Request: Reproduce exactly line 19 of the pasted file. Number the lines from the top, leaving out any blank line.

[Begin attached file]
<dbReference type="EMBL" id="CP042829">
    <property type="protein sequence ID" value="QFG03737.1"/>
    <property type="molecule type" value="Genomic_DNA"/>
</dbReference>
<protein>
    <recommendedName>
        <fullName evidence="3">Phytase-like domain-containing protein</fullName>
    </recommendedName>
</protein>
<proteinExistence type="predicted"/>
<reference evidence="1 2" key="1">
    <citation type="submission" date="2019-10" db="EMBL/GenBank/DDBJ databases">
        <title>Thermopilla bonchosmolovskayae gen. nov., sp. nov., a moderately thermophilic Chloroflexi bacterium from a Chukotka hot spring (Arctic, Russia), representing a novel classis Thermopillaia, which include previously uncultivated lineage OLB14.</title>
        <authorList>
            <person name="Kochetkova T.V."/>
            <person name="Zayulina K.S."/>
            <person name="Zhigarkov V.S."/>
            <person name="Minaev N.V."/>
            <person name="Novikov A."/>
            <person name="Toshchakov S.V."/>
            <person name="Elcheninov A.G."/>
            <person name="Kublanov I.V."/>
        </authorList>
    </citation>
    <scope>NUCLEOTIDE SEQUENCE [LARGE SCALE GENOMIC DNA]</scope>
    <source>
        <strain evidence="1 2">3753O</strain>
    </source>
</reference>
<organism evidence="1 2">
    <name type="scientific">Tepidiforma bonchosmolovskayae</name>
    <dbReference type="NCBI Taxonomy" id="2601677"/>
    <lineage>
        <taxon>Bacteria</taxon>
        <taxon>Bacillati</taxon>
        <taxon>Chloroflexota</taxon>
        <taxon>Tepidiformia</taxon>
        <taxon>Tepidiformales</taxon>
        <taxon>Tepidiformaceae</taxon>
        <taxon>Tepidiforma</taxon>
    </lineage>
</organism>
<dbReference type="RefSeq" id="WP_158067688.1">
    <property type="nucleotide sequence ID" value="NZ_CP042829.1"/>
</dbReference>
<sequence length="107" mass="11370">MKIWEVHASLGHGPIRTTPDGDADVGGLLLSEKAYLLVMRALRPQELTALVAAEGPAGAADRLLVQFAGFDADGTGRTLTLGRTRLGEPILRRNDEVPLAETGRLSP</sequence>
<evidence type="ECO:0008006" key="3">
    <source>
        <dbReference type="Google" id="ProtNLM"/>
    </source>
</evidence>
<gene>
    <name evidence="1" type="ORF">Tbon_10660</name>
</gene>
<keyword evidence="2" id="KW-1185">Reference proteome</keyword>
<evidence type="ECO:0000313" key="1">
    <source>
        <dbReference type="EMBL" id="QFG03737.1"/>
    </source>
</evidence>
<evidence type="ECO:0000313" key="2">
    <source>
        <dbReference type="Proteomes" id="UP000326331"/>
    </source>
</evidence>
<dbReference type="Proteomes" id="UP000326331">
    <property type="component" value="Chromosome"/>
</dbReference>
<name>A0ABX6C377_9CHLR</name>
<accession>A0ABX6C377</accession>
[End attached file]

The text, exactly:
            <person name="Novikov A."/>